Developing Emotionally Intelligent Organisations?
Empathy is the ability to experience and relate to the motives, emotions or experience of others. It’s your ability to step into someone else’s shoes, be aware of their feelings and understand their needs.According to Dr. Daniel Goleman, it is one of the five key components of EQ (emotional intelligence) and the one that is most critical in developing and retaining employees.
People who score low on empathy are often concerned about their own needs. When you are disrespectful, interruptive, bullying, making fun of others or not listening to others you are being just the opposite of empathetic.
To be empathetic, you have to think beyond yourself and your own concerns. Workplace is a collection of different individuals with different backgrounds and perspectives. Being empathetic helps you to connect better with people, build trust and work on collective growth.
Empathy is a skill that can be developed. When you develop an ability to begin a conversation with others and asking about their well being, you are learning to develop empathy. Here are few tips to develop empathetic skills at work:
Laurence Stone quotes,“Respect for ourselves guides our morals;respect for others guides our manners.” Respect is one of mankind’s most noble sentiments.You owe everyone a basic level of respect for being a fellow human being. It is also true that the highest levels of respect are always earned – never given. When you demonstrate respect for others, you give value to their being and ideals; in addition, you’ll make someone feel good.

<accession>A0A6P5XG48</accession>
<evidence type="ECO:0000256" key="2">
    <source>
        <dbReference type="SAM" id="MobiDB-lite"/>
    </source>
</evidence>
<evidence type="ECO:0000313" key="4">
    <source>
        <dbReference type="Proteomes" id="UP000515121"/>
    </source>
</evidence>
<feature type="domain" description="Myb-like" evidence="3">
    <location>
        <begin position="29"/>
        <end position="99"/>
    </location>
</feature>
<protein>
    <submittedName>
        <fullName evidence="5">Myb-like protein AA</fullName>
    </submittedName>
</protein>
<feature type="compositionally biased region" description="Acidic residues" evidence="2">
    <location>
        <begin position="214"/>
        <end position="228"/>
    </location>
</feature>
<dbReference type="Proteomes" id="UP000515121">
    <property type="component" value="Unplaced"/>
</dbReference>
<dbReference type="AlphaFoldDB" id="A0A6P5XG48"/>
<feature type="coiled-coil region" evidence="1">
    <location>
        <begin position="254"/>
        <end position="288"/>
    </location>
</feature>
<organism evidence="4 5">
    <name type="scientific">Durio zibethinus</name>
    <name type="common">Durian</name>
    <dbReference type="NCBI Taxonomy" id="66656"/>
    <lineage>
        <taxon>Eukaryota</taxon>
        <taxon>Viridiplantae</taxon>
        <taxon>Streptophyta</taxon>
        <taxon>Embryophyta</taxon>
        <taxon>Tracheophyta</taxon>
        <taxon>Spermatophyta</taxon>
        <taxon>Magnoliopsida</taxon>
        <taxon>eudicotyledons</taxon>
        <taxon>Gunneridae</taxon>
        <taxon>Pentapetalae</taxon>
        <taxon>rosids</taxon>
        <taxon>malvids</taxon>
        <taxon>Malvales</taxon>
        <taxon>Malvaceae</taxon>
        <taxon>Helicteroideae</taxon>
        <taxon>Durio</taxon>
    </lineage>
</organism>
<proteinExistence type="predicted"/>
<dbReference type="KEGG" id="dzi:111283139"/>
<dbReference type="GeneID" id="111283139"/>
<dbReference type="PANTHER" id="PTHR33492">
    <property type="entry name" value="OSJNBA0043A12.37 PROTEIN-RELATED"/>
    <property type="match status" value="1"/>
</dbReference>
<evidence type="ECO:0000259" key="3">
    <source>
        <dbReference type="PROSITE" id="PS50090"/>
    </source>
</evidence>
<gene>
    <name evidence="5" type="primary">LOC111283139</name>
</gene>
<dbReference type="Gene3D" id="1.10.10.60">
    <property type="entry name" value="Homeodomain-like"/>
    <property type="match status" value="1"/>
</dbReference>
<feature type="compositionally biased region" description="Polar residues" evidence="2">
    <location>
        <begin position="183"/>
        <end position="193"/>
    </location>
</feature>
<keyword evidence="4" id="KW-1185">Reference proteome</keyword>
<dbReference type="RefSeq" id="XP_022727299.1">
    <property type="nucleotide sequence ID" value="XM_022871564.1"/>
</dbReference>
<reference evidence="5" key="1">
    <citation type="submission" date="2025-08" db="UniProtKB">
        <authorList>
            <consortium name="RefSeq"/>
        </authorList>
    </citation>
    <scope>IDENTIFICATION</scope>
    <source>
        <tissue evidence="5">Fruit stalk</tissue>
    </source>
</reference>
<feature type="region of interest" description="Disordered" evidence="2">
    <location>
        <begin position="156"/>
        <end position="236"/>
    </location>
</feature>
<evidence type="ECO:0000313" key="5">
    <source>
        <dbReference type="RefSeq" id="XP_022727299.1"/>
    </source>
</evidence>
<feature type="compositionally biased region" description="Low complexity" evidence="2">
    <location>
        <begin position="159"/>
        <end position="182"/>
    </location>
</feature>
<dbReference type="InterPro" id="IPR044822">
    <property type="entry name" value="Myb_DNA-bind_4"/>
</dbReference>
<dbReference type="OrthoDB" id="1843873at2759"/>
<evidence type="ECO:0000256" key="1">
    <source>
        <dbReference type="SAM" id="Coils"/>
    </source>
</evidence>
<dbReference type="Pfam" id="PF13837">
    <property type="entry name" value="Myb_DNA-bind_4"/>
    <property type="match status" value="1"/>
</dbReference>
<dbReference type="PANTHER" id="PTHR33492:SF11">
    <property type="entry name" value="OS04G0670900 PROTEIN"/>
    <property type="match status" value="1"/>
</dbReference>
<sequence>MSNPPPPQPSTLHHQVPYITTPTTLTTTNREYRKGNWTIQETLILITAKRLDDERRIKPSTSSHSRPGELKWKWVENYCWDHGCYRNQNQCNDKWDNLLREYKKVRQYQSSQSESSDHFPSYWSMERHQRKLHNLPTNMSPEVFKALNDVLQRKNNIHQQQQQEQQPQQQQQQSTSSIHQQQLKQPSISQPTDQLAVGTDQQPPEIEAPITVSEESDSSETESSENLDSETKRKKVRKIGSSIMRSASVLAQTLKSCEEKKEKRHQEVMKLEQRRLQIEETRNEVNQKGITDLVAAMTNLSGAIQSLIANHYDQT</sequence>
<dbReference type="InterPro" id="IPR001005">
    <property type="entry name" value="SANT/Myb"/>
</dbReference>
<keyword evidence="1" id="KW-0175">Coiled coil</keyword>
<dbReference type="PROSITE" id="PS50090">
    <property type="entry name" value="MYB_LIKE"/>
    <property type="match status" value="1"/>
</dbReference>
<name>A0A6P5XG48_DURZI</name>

Be a good listener:
A sign of empathy and respect towards another human being, is listening to others and feeling what others feel when they express their deep concerns. It begins with self-awareness.
Respect others point of view:
A sign of respect is listening to another’s point of view – regardless of whether we agree with them or not. You are empathetic when you acknowledge others point of view and perspectives. You develop this by learning to understand others. There will be healthy debate and collective decision-making is encouraged when everyone’s point of view is acknowledged.
Understand others – step into their shoes to know about them:
Leadership guru John C Maxwell says, “You don’t really know someone until you know what makes them laugh, what makes them cry, and what makes them dream”.
Understanding others develop deeper bonding between teams and people will begin to act with more trust and transparency. This can lead to better communication and greater creativity and innovation between team members.
Where there is empathy in workplace, people are given with more priority than just rules and regulations. This can lead to improved communication, greater creativity and innovation, collaborative teams and better camaraderie between different departments or divisions. The general understanding will be that each person is important as pieces of a jigsaw puzzle; all roles are respected without being judged as superior or inferior. Overall empathy requires three things: listening, openness and understanding.